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Voices / Letters from readers

Not facing racial inequities will not make them go away

I am disturbed by President Trump’s recent memo regarding diversity training.

This memo, issued on Sept. 4 and followed by an executive order on Sept. 22, states that the executive branch agencies have spent taxpayer dollars on training government workers to believe divisive anti-American propaganda.

It states that diversity trainings focusing on white privilege, critical race theory, and racist origins of the United States create “division and resentment” among federal employees.

The memo states the government is “fully committed to the fair and equal treatment of all individuals in the United States.”

I know from experience doing anti-racism work since 1958 that when white people understand and acknowledge the privilege that we have, this acknowledgment creates more connection with people of color.

In understanding the privilege white people have, the goal and intent are not to feel guilty but to realize the responsibility we have. This conversation may be uncomfortable, but being uncomfortable allows for learning and can lead to taking anti-racist actions. Being silent about this reality creates divisiveness.

Critical race theory and the racist origins of the United States are important in a country that values freedom of speech. Too many of us have been educated in a system that overlooks the racist origins and present realities of systemic racism, understanding it only as individual acts of overt hatred.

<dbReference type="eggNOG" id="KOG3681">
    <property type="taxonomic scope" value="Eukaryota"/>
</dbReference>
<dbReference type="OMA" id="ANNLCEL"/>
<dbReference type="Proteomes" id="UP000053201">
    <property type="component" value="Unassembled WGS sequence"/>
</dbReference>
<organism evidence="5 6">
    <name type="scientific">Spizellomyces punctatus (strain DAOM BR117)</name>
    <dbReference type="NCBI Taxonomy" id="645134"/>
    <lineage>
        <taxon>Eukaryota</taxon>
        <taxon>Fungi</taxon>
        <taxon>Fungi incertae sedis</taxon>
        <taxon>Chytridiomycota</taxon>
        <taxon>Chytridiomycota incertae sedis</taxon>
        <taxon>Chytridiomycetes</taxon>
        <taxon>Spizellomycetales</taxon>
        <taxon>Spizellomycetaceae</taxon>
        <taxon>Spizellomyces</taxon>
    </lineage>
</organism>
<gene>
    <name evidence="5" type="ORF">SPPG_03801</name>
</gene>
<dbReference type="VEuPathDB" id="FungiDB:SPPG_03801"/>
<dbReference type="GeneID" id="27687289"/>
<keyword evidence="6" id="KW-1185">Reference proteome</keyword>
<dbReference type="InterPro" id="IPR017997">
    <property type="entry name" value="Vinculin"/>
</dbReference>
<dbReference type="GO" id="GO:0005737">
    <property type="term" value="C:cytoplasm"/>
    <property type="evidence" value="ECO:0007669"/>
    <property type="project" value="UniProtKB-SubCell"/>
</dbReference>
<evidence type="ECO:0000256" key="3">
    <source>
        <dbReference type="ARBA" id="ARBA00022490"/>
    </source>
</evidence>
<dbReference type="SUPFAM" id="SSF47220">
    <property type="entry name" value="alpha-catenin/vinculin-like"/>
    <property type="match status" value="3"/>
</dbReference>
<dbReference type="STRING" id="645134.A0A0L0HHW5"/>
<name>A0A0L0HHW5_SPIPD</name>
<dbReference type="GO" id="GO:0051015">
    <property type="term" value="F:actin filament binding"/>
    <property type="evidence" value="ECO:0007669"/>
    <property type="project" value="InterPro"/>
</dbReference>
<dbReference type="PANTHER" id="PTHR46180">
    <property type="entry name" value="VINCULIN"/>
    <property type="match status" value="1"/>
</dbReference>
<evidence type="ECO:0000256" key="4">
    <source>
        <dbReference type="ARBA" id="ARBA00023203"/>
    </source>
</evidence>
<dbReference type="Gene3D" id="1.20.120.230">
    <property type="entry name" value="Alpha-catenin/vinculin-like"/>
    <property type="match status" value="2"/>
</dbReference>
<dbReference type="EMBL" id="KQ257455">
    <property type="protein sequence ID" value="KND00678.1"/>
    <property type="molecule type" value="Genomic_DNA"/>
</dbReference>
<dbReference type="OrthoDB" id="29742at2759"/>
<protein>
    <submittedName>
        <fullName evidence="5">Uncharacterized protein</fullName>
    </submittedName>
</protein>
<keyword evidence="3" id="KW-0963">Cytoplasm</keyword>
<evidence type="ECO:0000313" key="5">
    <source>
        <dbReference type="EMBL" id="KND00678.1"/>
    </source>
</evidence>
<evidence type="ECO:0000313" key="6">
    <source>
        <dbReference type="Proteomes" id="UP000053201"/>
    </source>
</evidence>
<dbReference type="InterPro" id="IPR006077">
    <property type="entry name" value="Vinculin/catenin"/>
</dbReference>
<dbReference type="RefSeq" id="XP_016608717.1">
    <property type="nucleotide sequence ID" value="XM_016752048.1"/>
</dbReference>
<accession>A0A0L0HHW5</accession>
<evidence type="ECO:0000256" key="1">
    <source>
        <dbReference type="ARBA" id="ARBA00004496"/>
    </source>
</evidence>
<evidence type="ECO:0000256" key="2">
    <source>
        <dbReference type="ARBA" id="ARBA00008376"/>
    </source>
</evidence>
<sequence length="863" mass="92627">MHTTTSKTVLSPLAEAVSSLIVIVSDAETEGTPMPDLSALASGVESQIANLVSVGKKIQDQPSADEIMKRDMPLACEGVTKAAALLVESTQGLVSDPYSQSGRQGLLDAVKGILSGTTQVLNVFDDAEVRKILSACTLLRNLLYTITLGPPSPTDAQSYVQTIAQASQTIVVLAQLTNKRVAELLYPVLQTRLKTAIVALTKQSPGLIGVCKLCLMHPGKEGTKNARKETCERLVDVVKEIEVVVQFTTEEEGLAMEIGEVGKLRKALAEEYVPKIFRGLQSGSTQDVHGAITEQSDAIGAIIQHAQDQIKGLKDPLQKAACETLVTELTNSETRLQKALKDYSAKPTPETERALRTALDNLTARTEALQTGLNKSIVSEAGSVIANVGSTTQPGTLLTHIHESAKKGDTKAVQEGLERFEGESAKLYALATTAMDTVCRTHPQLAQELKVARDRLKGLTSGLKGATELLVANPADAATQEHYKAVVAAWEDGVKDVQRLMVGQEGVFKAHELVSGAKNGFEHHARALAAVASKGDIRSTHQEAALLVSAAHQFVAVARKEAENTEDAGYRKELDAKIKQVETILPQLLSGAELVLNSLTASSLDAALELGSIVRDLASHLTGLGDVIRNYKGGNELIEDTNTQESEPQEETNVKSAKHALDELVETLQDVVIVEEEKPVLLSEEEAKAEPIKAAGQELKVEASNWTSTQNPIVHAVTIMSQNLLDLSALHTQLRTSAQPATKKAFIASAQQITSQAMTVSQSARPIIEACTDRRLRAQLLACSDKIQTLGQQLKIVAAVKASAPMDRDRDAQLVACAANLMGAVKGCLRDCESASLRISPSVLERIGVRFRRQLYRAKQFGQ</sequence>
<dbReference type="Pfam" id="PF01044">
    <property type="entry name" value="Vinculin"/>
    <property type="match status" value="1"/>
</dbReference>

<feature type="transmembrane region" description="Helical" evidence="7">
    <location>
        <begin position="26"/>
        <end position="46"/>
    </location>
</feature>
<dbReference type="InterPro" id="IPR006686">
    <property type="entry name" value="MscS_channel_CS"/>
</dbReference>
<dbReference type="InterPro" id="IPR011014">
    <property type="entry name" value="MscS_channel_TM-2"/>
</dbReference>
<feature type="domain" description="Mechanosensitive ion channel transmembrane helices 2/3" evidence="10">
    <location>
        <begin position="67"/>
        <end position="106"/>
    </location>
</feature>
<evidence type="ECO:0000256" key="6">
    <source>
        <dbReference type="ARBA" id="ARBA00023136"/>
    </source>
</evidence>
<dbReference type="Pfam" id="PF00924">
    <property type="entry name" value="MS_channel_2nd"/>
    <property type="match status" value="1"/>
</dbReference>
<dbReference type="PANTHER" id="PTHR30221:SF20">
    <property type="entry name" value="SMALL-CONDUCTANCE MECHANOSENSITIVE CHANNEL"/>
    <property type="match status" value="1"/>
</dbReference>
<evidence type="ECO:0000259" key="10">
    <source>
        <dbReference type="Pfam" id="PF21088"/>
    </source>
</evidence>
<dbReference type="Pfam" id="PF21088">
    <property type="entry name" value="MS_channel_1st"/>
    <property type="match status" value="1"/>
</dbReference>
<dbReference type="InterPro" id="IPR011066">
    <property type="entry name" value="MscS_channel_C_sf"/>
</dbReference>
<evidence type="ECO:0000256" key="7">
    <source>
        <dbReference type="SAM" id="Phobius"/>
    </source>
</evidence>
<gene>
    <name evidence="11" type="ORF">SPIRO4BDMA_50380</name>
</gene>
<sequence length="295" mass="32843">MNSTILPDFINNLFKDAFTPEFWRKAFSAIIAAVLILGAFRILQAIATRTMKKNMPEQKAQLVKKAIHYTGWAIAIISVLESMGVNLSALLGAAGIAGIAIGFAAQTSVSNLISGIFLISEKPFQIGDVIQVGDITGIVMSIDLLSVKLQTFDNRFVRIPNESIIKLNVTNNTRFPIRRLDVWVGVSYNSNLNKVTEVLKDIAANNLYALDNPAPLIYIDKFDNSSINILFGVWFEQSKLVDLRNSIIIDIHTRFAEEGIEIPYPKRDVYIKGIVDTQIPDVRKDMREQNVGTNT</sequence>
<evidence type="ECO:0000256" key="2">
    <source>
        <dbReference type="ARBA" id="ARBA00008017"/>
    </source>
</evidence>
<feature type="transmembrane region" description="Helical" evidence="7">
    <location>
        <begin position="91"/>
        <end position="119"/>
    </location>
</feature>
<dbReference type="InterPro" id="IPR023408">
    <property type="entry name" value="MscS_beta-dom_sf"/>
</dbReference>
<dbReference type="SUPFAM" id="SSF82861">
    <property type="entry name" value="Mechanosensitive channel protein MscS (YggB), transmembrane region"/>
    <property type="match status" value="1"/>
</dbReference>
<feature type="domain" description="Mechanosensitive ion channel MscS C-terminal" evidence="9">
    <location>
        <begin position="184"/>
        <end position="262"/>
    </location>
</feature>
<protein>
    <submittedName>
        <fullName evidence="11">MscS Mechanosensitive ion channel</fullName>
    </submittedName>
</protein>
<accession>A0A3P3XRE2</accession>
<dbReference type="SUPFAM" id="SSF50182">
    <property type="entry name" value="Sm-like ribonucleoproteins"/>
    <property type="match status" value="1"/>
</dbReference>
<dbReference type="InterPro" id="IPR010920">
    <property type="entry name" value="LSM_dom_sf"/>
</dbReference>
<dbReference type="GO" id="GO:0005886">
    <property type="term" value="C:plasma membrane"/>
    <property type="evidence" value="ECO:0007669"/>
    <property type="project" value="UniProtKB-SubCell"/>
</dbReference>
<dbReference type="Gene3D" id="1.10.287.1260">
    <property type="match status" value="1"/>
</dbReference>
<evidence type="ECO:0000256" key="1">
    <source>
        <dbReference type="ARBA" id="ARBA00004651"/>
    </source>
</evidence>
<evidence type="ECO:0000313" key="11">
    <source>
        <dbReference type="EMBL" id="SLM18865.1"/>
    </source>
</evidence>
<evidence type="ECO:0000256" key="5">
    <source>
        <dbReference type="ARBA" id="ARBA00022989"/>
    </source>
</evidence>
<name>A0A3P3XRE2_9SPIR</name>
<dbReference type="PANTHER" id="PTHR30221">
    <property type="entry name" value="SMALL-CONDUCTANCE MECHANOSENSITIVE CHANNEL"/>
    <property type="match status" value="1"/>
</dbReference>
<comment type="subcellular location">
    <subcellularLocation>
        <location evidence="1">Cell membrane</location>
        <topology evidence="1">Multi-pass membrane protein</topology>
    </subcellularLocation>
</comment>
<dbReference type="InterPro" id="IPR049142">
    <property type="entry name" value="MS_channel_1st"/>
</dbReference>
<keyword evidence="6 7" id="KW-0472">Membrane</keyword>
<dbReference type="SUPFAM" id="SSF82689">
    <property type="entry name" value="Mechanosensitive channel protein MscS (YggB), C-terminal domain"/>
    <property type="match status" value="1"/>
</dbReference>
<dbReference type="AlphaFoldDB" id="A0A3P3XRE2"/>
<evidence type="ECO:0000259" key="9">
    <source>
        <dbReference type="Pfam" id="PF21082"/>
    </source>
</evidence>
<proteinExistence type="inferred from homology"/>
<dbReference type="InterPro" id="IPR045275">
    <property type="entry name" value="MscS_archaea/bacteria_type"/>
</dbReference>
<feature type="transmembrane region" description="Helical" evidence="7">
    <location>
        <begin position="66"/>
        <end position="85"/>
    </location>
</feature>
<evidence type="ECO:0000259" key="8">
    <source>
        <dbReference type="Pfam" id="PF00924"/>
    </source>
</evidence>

Many scholars have worked to prove a more accurate representation of the history of the United States. Since June, many white U.S. Americans who have not realized the inequities of systems such as health care and criminal justice have been awakened.

Not facing this issue will not make it go away; it will continue to cause division among those who have suffered these inequities and those who have not.

Equality is an often-claimed value in the United States, but I believe we should strive for equity.

Equality means everyone gets the same treatment and does not consider the barriers established by the historic and present reality, that people of color have and are experiencing. Equity, however, means removing the barriers and putting policies in place that ensure that everyone has equal access and opportunity.

Trump also would negate social group identities, claiming we are individuals and that we are all human. I believe we are all unique, we are all like all others, and we are members of various social groups that have meaning in our society.

I hope you join me in taking a stand to promote freedom of speech, equity, and a realistic view of the United States regarding social justice.

Claire B. Halverson

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Originally published in The Commons issue #583 (Wednesday, October 14, 2020). This story appeared on page B6.

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